I really enjoy the Wal Mart grocery store!

mavdog topcommenter

you know, the amount of cars in the Wal Mart parking lot and the number of customers going in and out of that store with their arms full of grocery bags tells me that the neighborhood really likes having the store there.



Avi is the scum of the universe and there is no maybe about it. I think he has plenty to lose like his freedom for one thing.  Everyone knows he was running some scam to extort money from Wal-mart. If enough facts come out in this case maybe the DA will have what he needs to finally put this criminal behind bars.

James080 topcommenter


He didn't say everyone could "park" in Avi's yard, he said everyone could "pee" there.


@cehmann1 Shoot. That's Adelman's lawyer, Justin Nichols. I'm gonna blame my editor, but I secretly think that was entirely my fault. Thanks for catching that. Should appear corrected shortly. 


@mavdog The neighborhood? You mean the hive of mexican slums a few blocks away.


You know nothing would surprise me but I think it would be pretty difficult to illegally extort money from an enterprise like Walmart. Just the same I bet that by the time this is over the Kingstons are out a wad of cash they wouldn't have been if cooler heads had prevailed. More likely than not Avi walks away with some of it.

TheCredibleHulk topcommenter

@DOCensors @mavdog 

Hey, hey now, DOC. They're just going where the customers are. Right? Job Creators! Free enterprise! Economic activity!

C'mon DOC! Where's that conservative "Screw you, I got mine!" spirit we've come to know and love?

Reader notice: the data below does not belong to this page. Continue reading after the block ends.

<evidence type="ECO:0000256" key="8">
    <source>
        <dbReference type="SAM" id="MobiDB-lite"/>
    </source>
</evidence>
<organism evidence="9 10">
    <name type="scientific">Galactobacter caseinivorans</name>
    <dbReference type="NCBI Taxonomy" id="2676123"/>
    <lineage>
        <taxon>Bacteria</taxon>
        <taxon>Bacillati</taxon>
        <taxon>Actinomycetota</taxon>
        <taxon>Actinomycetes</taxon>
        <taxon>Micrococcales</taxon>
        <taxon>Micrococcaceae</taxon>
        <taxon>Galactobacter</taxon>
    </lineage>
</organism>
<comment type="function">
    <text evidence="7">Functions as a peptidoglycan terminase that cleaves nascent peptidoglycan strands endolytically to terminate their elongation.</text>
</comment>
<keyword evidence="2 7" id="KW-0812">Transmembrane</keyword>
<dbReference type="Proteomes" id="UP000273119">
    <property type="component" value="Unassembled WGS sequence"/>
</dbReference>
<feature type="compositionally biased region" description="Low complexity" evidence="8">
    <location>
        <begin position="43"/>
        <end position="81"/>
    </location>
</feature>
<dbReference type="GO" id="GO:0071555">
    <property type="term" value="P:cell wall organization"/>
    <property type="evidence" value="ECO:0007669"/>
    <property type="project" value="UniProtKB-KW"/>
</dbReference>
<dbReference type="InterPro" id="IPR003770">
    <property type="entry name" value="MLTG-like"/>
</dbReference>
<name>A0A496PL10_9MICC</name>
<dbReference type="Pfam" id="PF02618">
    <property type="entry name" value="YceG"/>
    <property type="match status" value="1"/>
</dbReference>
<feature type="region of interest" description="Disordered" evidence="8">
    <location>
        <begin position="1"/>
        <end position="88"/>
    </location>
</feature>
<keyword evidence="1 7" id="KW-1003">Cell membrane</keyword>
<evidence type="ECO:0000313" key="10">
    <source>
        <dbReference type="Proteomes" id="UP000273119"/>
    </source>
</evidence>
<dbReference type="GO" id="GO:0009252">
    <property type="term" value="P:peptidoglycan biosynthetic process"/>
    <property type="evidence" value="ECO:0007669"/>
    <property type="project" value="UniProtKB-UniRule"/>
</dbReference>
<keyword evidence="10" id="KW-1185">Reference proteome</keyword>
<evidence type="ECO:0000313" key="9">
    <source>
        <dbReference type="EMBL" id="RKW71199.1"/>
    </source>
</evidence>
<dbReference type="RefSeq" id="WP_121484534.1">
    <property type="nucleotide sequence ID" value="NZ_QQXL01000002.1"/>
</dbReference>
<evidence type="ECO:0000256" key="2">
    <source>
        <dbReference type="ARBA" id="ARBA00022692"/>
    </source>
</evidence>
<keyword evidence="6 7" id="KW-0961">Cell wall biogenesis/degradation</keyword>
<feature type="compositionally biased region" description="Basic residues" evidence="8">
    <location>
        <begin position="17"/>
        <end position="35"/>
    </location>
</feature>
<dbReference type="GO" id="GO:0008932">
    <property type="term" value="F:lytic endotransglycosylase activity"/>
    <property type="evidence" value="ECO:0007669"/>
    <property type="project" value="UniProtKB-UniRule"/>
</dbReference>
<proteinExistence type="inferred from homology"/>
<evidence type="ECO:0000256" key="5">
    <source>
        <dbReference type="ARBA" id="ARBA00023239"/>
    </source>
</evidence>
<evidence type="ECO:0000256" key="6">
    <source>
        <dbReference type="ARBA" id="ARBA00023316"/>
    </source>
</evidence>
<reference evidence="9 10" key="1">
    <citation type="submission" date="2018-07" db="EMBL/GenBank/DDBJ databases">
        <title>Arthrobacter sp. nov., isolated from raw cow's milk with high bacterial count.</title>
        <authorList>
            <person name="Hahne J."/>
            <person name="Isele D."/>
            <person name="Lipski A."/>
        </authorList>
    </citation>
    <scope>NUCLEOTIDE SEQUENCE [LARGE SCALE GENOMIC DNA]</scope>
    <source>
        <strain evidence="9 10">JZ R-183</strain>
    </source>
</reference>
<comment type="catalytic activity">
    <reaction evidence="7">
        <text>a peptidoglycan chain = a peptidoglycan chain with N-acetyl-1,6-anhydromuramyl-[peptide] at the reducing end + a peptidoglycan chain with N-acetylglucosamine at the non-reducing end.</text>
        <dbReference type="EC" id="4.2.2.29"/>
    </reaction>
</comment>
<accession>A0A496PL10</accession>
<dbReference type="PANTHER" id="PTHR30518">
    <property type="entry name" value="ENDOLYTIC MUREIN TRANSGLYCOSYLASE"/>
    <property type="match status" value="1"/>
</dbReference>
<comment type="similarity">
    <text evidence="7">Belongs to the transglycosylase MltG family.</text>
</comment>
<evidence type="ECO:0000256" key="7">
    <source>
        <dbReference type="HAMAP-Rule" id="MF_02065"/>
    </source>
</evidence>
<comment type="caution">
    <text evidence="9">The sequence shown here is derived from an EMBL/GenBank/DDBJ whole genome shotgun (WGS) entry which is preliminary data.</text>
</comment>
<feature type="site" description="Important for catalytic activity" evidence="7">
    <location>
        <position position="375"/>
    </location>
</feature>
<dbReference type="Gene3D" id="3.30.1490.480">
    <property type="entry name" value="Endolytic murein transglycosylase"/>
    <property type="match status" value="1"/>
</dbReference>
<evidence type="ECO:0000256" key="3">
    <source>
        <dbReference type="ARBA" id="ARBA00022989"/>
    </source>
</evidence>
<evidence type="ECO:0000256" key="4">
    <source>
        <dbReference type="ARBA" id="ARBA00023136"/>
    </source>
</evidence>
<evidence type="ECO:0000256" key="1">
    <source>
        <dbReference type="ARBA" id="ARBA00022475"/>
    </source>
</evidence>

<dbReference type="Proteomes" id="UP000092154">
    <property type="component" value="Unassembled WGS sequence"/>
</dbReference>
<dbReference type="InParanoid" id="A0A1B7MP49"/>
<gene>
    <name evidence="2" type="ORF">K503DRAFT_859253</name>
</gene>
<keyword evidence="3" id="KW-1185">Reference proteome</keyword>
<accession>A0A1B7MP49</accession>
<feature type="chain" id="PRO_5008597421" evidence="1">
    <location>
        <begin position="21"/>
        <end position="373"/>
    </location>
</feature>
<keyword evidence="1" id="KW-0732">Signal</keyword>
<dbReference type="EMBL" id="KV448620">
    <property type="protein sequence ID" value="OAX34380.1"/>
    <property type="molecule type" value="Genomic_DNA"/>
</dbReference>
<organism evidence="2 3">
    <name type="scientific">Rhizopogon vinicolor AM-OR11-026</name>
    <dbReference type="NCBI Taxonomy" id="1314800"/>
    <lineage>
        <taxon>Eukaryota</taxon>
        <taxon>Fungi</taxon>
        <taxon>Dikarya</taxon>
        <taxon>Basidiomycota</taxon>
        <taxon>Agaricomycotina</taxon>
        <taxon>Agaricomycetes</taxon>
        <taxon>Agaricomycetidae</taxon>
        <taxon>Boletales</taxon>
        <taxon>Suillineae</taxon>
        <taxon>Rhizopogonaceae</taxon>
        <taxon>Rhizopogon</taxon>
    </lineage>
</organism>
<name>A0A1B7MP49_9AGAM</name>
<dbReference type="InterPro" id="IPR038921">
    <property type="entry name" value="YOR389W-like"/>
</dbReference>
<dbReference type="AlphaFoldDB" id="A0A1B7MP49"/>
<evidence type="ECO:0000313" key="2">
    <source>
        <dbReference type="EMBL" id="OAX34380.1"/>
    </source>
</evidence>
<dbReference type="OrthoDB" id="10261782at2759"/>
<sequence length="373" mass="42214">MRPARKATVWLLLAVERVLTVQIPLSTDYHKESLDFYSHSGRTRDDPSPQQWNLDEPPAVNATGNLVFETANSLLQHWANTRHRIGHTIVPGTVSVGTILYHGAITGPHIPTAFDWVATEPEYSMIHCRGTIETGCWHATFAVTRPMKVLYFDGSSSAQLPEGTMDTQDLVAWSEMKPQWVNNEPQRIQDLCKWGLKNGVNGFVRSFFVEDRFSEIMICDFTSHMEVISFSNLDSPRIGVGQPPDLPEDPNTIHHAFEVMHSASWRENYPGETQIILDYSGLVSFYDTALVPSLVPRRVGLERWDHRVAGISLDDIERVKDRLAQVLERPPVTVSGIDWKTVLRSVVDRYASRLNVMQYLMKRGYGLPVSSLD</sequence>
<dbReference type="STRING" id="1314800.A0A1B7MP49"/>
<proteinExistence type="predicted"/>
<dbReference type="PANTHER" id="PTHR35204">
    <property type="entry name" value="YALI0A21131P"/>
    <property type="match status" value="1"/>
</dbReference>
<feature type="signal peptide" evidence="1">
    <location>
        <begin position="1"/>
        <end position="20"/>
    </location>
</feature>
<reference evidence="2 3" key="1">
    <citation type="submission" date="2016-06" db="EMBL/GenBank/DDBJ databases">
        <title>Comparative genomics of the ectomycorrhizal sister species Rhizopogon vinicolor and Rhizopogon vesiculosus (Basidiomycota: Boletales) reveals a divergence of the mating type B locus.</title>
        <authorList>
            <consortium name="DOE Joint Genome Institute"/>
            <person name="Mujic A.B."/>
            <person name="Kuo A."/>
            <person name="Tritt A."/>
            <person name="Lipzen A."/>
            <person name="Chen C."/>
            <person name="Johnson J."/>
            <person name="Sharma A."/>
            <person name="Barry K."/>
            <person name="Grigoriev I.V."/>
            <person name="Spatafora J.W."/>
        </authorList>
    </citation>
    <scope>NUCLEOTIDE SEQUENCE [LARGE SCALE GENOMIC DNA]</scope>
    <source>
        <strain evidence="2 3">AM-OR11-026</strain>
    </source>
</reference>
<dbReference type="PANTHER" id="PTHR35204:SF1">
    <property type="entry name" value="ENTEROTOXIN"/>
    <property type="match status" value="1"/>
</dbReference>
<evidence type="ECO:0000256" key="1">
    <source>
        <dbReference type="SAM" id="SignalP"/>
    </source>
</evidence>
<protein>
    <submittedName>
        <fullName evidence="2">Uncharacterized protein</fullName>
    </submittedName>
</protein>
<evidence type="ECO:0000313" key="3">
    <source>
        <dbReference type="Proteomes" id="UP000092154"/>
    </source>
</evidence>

@DOCensors "mexican slums" = nicely kept neighborhoods inhabited by proud, hard working, family oriented people?


@markzero waaaaa wacismmmmmm

And yes it is censorship. When Joe Tone deletes the comments that disagree with his libtard agenda it's censorship. He has the right to do it but that doesn't change what it is. 


@DOCensors @mcdallas @Lakewooder It's a private site, so it's not censorship if they choose to stop putting up with your racist screeds. 

That said, I think you perform a very important role as a visible reminder, to those who need it, that people as hateful as you still exist in our community. People might feel less incentive to continue to push for equality and justice if this place became a simple echo chamber.


@Lakewooder @DOCensors Nicely kept? I see you've never left your whiteopian enclave. Or you just really enjoy litter, packs of roaming dogs shitting everywhere and constant yard sales of ceramic roosters and stolen goods.